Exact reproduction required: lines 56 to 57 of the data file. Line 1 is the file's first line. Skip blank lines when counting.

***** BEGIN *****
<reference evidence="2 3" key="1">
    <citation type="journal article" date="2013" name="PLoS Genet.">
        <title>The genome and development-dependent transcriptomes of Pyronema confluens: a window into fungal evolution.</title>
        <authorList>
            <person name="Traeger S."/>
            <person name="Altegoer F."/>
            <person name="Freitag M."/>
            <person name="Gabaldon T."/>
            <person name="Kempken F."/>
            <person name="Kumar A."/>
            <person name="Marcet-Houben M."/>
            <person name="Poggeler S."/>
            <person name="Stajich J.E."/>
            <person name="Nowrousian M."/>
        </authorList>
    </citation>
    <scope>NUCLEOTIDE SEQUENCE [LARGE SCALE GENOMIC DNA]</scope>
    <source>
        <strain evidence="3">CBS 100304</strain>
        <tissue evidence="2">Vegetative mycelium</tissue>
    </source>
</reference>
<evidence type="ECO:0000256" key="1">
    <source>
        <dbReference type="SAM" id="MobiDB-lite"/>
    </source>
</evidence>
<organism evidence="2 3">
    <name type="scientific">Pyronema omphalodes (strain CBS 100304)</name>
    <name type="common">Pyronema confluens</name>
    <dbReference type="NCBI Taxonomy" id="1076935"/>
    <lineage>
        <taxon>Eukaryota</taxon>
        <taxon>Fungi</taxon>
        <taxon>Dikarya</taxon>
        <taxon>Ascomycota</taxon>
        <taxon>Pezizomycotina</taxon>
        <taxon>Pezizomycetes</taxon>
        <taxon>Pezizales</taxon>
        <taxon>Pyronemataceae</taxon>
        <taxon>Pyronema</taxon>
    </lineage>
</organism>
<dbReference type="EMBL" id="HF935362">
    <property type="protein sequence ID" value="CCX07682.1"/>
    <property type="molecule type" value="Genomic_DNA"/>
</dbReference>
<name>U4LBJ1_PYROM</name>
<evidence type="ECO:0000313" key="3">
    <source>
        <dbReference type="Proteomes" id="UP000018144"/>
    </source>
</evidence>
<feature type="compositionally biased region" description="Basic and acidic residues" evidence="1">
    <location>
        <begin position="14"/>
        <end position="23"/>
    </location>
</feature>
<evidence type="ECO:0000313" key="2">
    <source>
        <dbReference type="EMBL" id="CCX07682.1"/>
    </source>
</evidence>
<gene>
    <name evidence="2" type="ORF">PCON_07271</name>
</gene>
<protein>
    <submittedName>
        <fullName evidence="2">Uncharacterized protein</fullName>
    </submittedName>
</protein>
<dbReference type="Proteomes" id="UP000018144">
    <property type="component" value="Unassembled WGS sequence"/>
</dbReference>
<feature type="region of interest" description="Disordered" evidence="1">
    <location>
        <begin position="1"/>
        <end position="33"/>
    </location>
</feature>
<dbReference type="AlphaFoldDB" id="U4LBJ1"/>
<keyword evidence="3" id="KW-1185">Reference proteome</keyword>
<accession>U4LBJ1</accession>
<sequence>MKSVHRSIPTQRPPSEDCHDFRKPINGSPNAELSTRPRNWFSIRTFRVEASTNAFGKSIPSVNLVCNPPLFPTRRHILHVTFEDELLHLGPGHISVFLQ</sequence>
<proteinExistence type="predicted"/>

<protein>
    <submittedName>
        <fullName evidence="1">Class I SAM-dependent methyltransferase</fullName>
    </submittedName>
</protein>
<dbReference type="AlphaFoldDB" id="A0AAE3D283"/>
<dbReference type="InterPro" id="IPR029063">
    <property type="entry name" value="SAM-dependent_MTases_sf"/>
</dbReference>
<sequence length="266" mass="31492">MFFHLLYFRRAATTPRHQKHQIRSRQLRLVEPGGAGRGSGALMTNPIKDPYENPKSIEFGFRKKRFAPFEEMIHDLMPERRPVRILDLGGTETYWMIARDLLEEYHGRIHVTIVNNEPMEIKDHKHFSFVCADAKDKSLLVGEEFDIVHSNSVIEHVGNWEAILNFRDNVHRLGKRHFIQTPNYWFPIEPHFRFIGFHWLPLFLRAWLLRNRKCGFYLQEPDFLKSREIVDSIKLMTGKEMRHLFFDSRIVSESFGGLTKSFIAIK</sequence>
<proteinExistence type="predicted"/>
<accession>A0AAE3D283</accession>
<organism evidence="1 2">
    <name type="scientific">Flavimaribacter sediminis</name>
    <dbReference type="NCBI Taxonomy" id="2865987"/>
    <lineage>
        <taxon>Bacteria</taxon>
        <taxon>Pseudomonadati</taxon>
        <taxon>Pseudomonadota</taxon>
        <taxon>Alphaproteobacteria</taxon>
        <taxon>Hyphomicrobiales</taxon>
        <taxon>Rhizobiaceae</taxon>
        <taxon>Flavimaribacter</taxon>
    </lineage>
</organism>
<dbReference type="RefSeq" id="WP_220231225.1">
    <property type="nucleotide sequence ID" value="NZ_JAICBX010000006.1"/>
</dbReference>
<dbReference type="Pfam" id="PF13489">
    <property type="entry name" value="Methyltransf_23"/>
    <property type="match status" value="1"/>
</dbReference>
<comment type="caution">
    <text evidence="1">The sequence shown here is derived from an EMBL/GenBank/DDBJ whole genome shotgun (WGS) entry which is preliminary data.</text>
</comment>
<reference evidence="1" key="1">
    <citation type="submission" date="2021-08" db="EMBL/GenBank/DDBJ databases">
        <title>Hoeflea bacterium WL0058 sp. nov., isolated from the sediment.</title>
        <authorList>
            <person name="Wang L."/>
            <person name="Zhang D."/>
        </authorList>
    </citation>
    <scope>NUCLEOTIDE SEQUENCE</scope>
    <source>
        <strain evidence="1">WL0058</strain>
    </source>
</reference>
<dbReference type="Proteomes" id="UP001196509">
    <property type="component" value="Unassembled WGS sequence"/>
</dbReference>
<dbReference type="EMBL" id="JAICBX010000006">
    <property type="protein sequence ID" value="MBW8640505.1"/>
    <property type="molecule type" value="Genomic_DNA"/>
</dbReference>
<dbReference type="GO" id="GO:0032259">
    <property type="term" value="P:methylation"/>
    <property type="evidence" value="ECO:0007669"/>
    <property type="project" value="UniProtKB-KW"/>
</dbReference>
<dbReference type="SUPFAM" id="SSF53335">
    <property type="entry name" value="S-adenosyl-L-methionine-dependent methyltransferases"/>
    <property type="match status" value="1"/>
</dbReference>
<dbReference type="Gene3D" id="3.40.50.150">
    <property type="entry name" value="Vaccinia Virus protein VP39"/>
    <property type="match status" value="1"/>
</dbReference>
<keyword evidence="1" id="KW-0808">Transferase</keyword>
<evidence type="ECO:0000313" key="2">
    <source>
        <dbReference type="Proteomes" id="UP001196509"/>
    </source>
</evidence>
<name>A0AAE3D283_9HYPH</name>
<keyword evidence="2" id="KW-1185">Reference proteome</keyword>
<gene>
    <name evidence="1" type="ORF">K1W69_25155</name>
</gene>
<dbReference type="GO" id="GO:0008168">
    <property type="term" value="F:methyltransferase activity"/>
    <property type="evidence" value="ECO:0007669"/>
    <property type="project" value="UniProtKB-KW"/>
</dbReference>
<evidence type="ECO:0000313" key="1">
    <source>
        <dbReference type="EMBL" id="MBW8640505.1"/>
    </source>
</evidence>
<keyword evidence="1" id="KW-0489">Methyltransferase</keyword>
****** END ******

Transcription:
        <begin position="14"/>
        <end position="23"/>